"Paintings have a life of their own that derives from the painter's soul." Vincent Van Gogh

Thursday, July 4, 2019

Ruby and Another Sale

Ruby / 10 x 8 / oil om linen panel
Children are such a great challenge to paint - one must try and retain their childish proportions and innocence while still attending to the essence of their personalities. Young Ruby has sparkling eyes, a captivating smile and a wild individualism about her. The portrait will be a surprise birthday gift for a very dear friend (Ruby's grandmother) whom I have known since I was 10 years old - a lifetime friend. I hope both she and Ruby like it.

And more good news from the Roux & Cyr gallery in Maine - another sale. This one of a loose and impressionistic lobster. I loved this one when I sent it off to the gallery and am so happy about the sale. I think it would look great in Maine seaside cottage kitchen!

Double Sojourn / oil on linen / 20 x 16

Monday, May 20, 2019

A Sold Painting and Toulouse Lautrec

Ballerina  #43 recently sold from the Roux and Cyr Gallery in Portland, Maine. Thank you so much, Susan Roux - you are the best! This painting went to the same collector that bought my crab with lemons painting last year. It's so nice  and an honor to have clients  come back to purchase a second piece and I am thrilled.

Here is #43 (and I can hardly believe that I painted this many ballerinas)!

Ballerina #43 /oil on linen panel / 16 x 12

Kathryn Ragan,  a wonderful watercolor artist and one of my long time blog followers, commented to me that my first ballerina at the circus painting reminded her of Toulouse Lautrec's circus themed drawings. So of course, I immediately went to Amazon and found a book originally published in 1953. The book  has very little text but each page showcases in beautiful color one of his 39 circus drawings. The reproductions are high quality and it is a a pure delight to leaf through, each drawing showing his deft and incredible draftsmanship.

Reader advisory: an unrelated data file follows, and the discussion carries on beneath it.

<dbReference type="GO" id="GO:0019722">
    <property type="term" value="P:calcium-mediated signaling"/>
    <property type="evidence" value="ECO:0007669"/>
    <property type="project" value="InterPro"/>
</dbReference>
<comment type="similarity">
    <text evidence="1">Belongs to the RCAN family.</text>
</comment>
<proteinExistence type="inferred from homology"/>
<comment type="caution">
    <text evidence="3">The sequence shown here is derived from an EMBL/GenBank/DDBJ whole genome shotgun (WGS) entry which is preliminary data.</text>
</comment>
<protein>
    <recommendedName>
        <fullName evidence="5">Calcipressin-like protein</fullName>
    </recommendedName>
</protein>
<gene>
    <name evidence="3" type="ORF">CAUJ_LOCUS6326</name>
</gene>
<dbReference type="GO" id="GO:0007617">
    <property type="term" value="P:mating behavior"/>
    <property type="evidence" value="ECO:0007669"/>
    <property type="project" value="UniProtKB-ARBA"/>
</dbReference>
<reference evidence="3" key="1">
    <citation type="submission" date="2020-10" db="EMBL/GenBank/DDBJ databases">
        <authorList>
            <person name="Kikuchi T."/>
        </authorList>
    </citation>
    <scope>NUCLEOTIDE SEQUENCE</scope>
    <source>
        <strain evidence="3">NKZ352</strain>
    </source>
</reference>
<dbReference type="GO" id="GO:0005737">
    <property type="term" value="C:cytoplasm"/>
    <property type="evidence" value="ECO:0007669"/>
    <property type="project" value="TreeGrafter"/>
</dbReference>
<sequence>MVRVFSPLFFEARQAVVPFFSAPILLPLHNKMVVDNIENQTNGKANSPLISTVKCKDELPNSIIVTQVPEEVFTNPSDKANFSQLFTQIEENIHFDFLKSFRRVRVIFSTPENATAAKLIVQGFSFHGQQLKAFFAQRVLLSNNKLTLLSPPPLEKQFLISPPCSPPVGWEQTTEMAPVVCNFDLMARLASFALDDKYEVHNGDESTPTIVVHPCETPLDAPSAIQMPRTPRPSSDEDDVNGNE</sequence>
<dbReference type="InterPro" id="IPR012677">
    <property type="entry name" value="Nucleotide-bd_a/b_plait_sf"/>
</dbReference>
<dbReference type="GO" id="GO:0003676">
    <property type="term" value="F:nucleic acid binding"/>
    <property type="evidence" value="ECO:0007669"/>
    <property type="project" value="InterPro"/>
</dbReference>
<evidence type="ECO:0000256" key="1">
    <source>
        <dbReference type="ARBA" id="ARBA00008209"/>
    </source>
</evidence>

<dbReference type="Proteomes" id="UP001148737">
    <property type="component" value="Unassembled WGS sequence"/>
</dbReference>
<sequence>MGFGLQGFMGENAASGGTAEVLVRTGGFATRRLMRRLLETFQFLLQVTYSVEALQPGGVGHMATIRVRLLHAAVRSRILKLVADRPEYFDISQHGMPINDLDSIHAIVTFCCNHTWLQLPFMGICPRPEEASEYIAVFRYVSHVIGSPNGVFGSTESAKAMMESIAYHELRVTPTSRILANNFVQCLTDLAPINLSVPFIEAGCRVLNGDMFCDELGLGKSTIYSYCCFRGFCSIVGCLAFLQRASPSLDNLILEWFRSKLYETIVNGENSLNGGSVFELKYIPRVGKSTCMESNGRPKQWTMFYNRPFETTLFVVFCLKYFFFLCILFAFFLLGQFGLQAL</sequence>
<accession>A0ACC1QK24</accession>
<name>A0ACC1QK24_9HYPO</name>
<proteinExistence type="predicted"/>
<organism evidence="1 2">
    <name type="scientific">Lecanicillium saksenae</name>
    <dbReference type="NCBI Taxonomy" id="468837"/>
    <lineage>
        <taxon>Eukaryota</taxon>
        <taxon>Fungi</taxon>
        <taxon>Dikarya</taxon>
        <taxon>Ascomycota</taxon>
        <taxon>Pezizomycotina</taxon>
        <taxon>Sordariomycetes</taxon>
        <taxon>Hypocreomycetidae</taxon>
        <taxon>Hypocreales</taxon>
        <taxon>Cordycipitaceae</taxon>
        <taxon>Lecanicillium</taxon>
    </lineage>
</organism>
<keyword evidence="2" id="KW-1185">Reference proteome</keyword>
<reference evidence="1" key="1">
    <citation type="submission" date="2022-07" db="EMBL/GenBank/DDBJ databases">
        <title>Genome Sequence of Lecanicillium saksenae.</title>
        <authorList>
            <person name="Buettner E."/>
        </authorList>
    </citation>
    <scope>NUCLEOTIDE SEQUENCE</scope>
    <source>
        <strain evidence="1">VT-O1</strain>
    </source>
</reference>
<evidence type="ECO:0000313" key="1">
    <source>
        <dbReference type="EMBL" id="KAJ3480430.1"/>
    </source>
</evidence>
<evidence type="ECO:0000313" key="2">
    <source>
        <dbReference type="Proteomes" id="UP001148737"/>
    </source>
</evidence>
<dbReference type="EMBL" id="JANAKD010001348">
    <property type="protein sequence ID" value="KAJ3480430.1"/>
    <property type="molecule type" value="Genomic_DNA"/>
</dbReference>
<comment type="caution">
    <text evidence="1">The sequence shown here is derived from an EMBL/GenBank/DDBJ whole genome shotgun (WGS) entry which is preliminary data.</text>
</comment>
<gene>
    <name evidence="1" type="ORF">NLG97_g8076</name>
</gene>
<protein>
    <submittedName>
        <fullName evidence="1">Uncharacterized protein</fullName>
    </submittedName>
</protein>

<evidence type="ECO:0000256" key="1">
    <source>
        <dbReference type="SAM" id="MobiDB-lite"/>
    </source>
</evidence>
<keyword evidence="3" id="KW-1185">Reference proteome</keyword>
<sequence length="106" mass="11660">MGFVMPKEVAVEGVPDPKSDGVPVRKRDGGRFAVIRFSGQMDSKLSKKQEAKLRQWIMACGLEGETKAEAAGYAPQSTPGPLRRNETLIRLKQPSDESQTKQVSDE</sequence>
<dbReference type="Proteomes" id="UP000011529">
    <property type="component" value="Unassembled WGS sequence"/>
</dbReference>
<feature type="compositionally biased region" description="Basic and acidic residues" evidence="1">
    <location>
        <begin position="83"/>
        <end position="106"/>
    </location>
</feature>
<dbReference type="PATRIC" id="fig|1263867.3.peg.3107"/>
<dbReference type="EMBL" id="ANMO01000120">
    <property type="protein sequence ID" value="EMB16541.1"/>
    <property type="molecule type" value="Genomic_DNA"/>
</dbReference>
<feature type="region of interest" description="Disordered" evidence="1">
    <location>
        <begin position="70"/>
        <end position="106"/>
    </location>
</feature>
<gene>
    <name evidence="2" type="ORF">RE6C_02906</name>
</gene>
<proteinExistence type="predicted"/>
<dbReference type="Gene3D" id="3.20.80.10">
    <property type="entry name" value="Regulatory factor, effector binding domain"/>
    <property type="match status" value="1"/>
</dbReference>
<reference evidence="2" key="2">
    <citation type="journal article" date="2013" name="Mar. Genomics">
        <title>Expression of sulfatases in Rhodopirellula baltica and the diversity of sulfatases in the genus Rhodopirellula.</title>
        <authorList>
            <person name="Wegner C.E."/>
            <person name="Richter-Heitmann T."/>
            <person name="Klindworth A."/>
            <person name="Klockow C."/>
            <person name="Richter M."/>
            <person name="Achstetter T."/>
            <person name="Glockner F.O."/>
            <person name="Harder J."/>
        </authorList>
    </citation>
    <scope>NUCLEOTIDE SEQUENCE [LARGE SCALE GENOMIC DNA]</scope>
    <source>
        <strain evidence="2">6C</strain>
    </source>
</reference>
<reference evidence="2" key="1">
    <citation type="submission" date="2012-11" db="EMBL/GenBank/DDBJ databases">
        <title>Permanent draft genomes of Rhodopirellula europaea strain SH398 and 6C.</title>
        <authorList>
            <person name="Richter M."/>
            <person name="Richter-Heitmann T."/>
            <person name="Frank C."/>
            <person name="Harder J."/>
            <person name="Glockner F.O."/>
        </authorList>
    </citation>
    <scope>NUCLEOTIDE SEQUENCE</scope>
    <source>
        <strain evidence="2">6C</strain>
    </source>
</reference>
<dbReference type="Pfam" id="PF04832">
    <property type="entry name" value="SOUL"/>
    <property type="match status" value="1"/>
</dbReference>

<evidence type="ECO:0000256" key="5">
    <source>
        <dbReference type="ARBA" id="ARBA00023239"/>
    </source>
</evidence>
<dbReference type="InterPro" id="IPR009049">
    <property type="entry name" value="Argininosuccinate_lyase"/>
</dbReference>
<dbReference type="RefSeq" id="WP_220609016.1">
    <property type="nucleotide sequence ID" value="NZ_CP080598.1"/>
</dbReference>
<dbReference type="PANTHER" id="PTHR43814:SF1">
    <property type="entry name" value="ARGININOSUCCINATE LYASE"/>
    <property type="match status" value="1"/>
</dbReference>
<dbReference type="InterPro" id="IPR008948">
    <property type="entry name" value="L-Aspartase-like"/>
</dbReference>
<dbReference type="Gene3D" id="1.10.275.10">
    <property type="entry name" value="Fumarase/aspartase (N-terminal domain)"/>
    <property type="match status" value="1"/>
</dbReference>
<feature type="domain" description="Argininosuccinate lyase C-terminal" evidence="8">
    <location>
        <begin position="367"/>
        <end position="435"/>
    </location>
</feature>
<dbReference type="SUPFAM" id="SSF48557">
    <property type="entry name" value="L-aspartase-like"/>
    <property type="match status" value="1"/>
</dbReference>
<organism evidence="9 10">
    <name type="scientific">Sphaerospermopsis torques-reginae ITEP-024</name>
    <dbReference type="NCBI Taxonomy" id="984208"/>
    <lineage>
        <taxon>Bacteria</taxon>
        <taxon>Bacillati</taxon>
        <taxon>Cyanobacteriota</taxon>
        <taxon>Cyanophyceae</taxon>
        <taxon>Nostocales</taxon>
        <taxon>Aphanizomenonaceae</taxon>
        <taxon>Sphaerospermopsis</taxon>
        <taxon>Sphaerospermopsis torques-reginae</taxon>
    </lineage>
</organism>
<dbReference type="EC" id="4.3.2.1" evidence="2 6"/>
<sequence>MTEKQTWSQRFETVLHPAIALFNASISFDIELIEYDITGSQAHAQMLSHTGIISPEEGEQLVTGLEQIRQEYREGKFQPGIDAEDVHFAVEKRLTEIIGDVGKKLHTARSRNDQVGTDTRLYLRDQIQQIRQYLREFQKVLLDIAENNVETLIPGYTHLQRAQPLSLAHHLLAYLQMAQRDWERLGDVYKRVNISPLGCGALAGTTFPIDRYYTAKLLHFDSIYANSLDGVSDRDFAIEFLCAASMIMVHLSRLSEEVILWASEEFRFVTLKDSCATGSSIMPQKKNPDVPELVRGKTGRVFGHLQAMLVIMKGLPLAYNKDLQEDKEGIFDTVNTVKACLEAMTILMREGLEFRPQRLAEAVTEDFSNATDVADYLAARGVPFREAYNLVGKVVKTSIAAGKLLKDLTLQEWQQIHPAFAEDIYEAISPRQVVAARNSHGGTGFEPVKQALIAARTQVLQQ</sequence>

The cover

And a peek inside.

Saturday, May 18, 2019

Lions! Oh, my!

Oil on cardboard / 53x45

Strangely enough, this piece of cardboard handled oil paint much differently than the first piece. The surface was slightly rougher and much more absorbent. I do like the subject and the composition but I certainly struggled with the paint application. Here are a few photos from the work in progress:

Initial drawing in thinned oil paint and the beginning of color.

Working on the first white lion.

More progress. At this point I decided to delete the trapeze figures in the background as they were too distracting.

The foreground figure.

The lady and her lion

The finished painting.

In between working on this large picture, we had a few spring like days and I was able to get a little gardening done.

A pink flowering succulent called Calandrinia Spectabulis from the mountains of Chile. I hope it is hardy enough for Reno, Nevada!

And my snowball bush with the flowering plum in the background. It was covered with pink flowers just a day or two before I took this photo.

Sunday, April 14, 2019

Large Project

Oil and graphite on cardboard / 44 x 53 inches

This painting has been in process on and off for a few weeks and, today, I feel like it is finally finished. What inspired me was that my husband ordered a glass floor mat to put under the chair in his office and it came packaged between two huge and wonderful pieces of cardboard! Of course, with my interest in painting on cardboard, I got very excited and  could not pass up the opportunity to experiment on such a large surface. Mulling over what to paint, it seemed appropriate to place one of my large ballerinas front and center. Once the subject was selected, I decided not to prepare the surface at all but to jump right in and paint directly on the cardboard. I started out with a graphite drawing and, when that was finished to my liking, began with oil thinned with mineral spirits. Thicker paint came later. The surface is 44 inches by 53 inches. It is the largest painting I have ever done and I do admit to really loving the way the surface absorbs the paint.